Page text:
Pear by Julie Kniedl

17th May 2019

A lot of people know that Granny Smith apples originated in Australia, but do you know about the green pear that was also developed in the land down under? The Packham Pear, or to give the full name, Packham’s Triumph, originated in the late 1800’s in Molong, a small country town in the state of New South Wales.

Charles Packham grafted two pear trees together, an Uvedale St Germain and a Williams (Williams Bartlett or Williams bon Chrétien). The resulting pear was well-named Packham Triumph, with this variety now one of the most widely grown in Australia. Ripening in autumn and winter, with cool storage seeing the eating season last well into summer, this variety is available in more months of the year than any other.

Pears are widely loved for their simple yet beautiful form and have been replicated in mediums ranging from glass and wood to textiles.

Julie Kniedl’s irresistible project simply named ‘Pear’ from the book Botanica, is so life-like in appearance it’s as if it was freshly picked from a backyard tree just this morning.

As with all of Julie’s designs, details bring the piece to life, with the varied blush of the ripening green threadpainted across the body of the fruit, the sturdy stem with two leaves still attached and the dark star indicating the remnant of the calyx at the base. This is a perfect project to start with, if you’re unsure where to begin your Botanica journey.

If you’ve been following our Botanica series in All Stitched Up! you will probably have already realised that the actual body of the fruit is a filled felt shape. Four felt shapes are hand-stitched together to create the pear, and the process of preparing the felt shape is shown in step-by-step instructions. This process is easy to master and is a key technique in forming the shapes of the various objects used throughout Julie Kniedl’s three-dimensional designs. Once you’ve made one or two of these pieces, you quickly begin planning how to create felt shapes for all kinds of fruits and vegetables, it’s that addictive!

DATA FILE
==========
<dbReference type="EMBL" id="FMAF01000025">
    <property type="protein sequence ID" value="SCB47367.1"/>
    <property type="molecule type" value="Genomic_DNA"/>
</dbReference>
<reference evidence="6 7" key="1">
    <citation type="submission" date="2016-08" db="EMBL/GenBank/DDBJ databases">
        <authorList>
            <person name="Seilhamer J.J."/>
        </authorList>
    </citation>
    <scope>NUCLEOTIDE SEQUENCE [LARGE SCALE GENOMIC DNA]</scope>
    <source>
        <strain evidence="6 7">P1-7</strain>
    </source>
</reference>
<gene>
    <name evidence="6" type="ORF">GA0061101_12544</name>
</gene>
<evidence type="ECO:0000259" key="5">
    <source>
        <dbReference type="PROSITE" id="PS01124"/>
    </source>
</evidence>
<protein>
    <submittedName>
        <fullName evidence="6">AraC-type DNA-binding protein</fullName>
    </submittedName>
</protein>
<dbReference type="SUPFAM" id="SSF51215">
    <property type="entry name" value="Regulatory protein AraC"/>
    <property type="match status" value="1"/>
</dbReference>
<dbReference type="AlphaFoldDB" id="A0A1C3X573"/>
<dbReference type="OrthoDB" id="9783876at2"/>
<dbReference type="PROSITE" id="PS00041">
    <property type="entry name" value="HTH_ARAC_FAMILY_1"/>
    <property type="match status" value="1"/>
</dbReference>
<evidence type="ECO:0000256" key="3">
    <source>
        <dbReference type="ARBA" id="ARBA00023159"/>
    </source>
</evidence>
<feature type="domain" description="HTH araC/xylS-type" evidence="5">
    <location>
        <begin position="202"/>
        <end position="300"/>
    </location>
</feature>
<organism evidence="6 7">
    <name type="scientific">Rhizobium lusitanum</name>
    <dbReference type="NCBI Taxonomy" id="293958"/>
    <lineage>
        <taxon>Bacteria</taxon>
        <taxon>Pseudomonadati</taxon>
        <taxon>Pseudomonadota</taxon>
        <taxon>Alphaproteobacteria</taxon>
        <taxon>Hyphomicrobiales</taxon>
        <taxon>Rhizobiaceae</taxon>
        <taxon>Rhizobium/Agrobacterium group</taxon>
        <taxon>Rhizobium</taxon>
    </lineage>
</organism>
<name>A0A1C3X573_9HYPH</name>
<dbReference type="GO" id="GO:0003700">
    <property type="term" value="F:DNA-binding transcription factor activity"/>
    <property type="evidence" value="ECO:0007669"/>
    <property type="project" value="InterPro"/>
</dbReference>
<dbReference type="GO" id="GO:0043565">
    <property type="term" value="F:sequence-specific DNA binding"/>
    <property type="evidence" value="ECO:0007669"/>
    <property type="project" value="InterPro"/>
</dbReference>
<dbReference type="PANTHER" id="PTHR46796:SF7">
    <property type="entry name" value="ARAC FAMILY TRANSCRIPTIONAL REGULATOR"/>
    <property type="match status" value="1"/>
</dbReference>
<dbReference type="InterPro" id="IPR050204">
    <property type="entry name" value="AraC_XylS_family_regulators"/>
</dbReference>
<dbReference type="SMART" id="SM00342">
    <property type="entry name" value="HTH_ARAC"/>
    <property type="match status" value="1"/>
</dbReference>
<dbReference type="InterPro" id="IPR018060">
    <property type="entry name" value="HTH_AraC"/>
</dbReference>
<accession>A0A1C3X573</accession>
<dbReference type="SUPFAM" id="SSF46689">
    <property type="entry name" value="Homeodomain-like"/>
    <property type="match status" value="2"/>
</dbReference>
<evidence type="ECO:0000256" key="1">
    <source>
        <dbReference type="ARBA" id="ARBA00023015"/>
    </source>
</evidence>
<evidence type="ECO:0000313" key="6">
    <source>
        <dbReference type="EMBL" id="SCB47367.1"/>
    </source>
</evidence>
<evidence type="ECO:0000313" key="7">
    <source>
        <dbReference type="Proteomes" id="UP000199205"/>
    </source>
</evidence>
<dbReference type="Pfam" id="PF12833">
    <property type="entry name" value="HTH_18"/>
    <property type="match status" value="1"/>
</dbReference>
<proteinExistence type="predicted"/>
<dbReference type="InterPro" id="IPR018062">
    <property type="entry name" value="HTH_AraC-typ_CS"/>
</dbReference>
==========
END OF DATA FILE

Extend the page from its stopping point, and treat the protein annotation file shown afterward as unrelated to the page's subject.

The wiring of shapes, such as leaves and petals, is also a key technique, and one you may already be familiar with from its extensive use in stumpwork and raised embroidery. For anyone new to wired leaves or petals, we’ve included a step-by-step sequence for stitching a pear leaf.

As with the felt body, the process is infinitely adaptable to any shape and size required and is used for at least one element in every project in Botanica.

The wrapped stem that helps to give the pear such a natural look is a thick wire wrapped with wool thread. The wrapped wire tails of the leaves are incorporated into the stem, helping to create the thickening of the stem towards the tip. Easily overlooked, the change in thickness of the stem is an ingenious detail in Julie’s pieces that contributes to their life-like appearance. The detailed instructions for making the stem are illustrated with clear, hand-coloured diagrams.

Pears really are quite a beautiful fruit, and now you can make your own gorgeous stitched version for display all year round. Now, with pears on our mind, we’re off to enjoy a lunch of pear and walnut salad. Or maybe afternoon tea with a pear and ginger cake? Whichever it may be, pear is definitely on the menu!

Make Your Own Pear

Step 1 – Purchase Project Instructions

A plump, juicy pear worked in shades of olive green and chestnut by Julie Kniedl from Botanica.

Printed Books

Botanica | The three-dimensional embroidery of Julie Kniedl

Step 2 – Purchase Ready-To-Stitch Kit

The Inspirations Ready-To-Stitch kit for Pear includes everything you need to recreate this delicious looking pear: Fabric (unprinted), wool felt, wires, embroidery threads and needles.


Pear – Botanica Kit

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